Also we would argue for a more focussed approach in terms of targeting asset based investment at ‘community anchor orgs’ in order to achieve best value and meeting long term community empowerment objectives. CAOs typically play a broader support and enabling role in relation to local networks of informal voluntary organizations and therefore by prioritising these organisations would represent best use of what will be a reduced overall pot of available funding.

Q6. Through Investing in Communities, the Big Lottery Fund has tried to support people in need and also fund work that can help prevent need occurring. It has also invested in projects that make it easier for people, communities and organisations to deal with need when it arises. Should BIG continue the approach of supporting both work that helps people in need now and work that helps prevent need occurring?

Yes, both approaches should continue to be followed. However the balance should be in favour of building community resilience and the capacity of local people to respond to new problems and needs as they arise within their communities. This is the only approach which has the potential to leave a legacy of sustainable community action which will prevent the same needs recurring time after time.

Q7. Single Outcome Agreements and Community Planning Partnerships are at the heart of the Scottish Government’s policy agenda. Funding and decision-making on many policy areas have been streamlined and devolved. Should BIG take account of these structures as an indication of local need and priorities, or is it important to provide flexible funding that is not linked to these agreements?

No, BIG should not use SOAs or the CPP structures as a means of assessing local need. It is important that there should be some consistency across the country in terms of priorities and access to BIG funding. CPPs are highly inconsistent across the country in terms of the value they place on engaging with our sector and the extent to which SOAs are designed to reflect the needs of the community sector – many do not even make mention of the contribution of the voluntary sector.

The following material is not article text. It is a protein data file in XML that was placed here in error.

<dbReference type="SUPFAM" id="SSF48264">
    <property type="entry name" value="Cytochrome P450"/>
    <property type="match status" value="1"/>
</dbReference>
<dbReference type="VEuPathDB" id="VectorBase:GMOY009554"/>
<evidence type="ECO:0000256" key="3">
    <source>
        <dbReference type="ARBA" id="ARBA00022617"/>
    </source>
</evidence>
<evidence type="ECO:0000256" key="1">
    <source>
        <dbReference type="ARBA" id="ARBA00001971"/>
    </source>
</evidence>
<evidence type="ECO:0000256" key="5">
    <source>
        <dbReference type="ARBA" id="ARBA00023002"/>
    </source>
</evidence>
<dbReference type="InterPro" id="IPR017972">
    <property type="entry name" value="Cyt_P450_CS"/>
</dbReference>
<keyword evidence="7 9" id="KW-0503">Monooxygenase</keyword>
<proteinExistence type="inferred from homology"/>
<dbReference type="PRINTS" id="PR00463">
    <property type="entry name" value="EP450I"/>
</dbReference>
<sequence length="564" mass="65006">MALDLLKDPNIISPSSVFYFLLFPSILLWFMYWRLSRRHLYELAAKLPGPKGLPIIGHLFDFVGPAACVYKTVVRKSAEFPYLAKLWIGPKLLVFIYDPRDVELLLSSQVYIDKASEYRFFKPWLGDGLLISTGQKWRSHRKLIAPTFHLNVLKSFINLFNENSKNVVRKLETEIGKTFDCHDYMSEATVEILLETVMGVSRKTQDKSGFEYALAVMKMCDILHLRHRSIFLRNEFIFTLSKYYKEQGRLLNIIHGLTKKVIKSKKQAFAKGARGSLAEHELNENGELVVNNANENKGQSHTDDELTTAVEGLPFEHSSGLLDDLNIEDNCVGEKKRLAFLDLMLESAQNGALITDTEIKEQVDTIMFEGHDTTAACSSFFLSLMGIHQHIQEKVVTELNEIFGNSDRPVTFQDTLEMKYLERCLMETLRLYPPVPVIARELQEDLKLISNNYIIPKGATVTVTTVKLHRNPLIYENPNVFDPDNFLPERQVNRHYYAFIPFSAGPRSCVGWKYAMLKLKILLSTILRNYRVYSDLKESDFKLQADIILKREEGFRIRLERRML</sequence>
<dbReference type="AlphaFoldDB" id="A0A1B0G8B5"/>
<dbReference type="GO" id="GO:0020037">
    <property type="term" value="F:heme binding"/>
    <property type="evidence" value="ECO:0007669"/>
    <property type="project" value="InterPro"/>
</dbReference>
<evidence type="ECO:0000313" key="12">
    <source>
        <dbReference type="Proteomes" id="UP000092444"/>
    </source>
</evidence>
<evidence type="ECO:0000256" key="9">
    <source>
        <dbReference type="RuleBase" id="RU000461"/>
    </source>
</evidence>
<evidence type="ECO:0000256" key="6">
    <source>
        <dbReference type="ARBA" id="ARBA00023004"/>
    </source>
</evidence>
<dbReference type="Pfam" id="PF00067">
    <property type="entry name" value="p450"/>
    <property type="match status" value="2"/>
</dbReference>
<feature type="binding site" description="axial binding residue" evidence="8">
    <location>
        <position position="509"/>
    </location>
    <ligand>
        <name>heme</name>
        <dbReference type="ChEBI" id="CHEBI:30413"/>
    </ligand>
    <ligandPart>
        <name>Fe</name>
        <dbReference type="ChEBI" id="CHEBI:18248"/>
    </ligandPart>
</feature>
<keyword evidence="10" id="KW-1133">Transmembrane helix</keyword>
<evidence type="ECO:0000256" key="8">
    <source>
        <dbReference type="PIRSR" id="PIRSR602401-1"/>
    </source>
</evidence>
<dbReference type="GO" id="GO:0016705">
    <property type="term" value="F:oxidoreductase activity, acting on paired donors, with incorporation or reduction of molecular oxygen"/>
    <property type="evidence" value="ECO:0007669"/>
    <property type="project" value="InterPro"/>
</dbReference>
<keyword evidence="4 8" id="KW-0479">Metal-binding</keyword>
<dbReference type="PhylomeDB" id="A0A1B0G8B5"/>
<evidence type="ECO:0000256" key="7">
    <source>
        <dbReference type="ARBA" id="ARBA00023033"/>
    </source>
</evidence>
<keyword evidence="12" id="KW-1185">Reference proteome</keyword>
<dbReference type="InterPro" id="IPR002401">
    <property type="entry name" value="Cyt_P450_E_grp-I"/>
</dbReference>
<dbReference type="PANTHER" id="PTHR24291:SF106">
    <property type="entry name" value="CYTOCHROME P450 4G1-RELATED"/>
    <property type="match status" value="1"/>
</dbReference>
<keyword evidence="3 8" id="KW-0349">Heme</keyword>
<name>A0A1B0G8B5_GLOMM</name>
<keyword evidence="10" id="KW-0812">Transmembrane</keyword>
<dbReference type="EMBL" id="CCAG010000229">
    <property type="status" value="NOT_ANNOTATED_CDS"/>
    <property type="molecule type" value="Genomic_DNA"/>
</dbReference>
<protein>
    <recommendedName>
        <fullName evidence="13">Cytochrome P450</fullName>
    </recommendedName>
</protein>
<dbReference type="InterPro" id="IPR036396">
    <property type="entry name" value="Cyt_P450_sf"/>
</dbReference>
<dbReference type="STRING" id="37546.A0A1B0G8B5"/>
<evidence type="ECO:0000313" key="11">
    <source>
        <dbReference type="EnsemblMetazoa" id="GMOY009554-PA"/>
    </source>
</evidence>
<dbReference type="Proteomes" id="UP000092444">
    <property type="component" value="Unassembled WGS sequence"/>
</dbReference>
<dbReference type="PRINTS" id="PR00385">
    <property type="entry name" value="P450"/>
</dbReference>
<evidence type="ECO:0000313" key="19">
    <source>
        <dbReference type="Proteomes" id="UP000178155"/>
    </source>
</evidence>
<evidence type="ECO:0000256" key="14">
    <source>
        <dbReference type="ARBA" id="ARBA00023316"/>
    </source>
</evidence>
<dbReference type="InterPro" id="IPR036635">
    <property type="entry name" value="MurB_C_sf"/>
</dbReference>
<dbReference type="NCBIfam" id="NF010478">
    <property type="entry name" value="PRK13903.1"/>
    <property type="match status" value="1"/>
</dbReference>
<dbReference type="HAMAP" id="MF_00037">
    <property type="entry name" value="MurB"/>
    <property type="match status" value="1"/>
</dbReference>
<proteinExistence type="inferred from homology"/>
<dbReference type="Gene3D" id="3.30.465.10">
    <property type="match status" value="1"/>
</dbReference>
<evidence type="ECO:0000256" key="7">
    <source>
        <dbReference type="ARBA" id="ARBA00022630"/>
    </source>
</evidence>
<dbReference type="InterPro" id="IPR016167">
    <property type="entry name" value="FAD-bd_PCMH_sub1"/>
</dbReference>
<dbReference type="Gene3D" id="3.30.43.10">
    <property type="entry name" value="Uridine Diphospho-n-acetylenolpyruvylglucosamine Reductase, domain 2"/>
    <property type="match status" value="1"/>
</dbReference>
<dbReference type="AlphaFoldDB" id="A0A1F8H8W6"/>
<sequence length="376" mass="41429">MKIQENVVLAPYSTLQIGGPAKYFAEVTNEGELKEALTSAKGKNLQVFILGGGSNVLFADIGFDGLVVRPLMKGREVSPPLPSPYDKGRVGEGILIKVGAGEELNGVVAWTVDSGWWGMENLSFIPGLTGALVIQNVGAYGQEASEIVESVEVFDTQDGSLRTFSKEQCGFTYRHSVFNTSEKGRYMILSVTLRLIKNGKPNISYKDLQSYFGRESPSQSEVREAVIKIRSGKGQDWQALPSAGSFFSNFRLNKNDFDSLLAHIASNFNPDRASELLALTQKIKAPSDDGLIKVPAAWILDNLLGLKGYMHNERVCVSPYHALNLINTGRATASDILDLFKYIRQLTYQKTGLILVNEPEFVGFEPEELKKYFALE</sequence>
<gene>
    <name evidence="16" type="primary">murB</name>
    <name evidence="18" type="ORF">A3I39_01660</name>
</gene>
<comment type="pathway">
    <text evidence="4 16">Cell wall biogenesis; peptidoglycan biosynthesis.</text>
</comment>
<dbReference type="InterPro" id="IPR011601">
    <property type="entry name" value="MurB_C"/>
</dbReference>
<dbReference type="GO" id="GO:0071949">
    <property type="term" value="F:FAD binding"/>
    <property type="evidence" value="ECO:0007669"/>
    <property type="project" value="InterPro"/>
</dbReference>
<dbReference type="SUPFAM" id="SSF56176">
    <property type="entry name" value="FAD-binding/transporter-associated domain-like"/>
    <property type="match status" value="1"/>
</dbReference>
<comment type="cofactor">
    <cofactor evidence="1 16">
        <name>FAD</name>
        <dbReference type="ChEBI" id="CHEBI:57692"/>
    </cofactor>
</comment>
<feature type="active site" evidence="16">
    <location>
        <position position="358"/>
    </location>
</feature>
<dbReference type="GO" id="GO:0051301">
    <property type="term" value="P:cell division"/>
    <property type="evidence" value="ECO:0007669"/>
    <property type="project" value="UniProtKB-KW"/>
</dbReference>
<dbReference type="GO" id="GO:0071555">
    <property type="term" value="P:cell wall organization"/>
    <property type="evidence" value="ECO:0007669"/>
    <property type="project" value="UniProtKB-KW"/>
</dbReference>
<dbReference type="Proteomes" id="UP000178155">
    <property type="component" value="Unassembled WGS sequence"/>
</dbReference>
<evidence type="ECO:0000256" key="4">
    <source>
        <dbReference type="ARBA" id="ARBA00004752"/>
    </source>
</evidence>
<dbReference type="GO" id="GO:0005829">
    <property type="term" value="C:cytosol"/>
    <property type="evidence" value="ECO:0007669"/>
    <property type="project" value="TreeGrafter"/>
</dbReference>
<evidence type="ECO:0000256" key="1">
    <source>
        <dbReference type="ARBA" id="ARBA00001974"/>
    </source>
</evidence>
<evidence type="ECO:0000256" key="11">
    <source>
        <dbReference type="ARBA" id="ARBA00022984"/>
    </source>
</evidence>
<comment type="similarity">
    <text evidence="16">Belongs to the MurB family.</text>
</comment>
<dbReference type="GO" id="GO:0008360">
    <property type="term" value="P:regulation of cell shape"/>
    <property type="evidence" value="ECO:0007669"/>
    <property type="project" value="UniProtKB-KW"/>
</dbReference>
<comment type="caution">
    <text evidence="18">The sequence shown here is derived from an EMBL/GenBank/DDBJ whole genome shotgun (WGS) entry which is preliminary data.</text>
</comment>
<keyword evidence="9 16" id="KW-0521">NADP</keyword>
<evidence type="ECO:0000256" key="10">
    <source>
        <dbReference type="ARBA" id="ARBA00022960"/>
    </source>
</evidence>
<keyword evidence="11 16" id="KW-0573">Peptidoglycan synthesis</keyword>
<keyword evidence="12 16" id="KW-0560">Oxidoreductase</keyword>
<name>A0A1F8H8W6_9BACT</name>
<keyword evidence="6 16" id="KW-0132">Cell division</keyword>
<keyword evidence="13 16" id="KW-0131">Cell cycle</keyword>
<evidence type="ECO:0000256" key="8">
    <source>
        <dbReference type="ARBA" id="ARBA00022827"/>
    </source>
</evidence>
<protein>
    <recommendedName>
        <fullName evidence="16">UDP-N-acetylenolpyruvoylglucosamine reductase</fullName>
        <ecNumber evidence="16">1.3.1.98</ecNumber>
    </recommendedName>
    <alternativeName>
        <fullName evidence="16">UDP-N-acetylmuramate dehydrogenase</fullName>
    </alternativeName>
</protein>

Q8. Is there a particular role for BIG to add value in this context by focusing support on community engagement within these new local structures?

There is a danger that CPP partners absolve themselves of responsibility if BIG were to do this. However added value could be achieved if there was a recognition from CPP partners that communities require to have control of their own resources to enable them to develop more effective ways to engage with CPP process. BIG support could be matched by CPPs and invested into a resource under community control. Thus, BIG’s support would be catalytic in raising overall levels of engagement in CCP structures

Q9. How can the Big Lottery Fund help businesses and voluntary organisations work together to make a difference in communities?

BIG could target some funds towards areas of economic/commercial activity where potential synergies could be developed. For instance in the development of renewable energy projects BIG could invest in communities specifically to enable them to partner private sector developers and thereby generate significant long term community assets. In addition BIG could target resources to fund programmes of mentoring and inter-sector placements to foster greater understanding at a local level.

Q10. Should BIG engage in developing opportunities for sectors to work together to solve problems or sustain solutions? What role can BIG play, through its funding and its partnerships, to support innovation?

Yes. BIG can create the ‘space’ to open up the dialogue and make the linkages between sectors. BIG should take advantage of the fact that Scotland is of a scale which means sector intermediaries, key partnerships and alliances are relatively few. Although the government on occasion attempt to orchestrate change, the levers at their disposal are relatively crude. BIG is uniquely placed to bring a national knowledge of the different sectors (and sub sectors) and funding to facilitate these desired actions.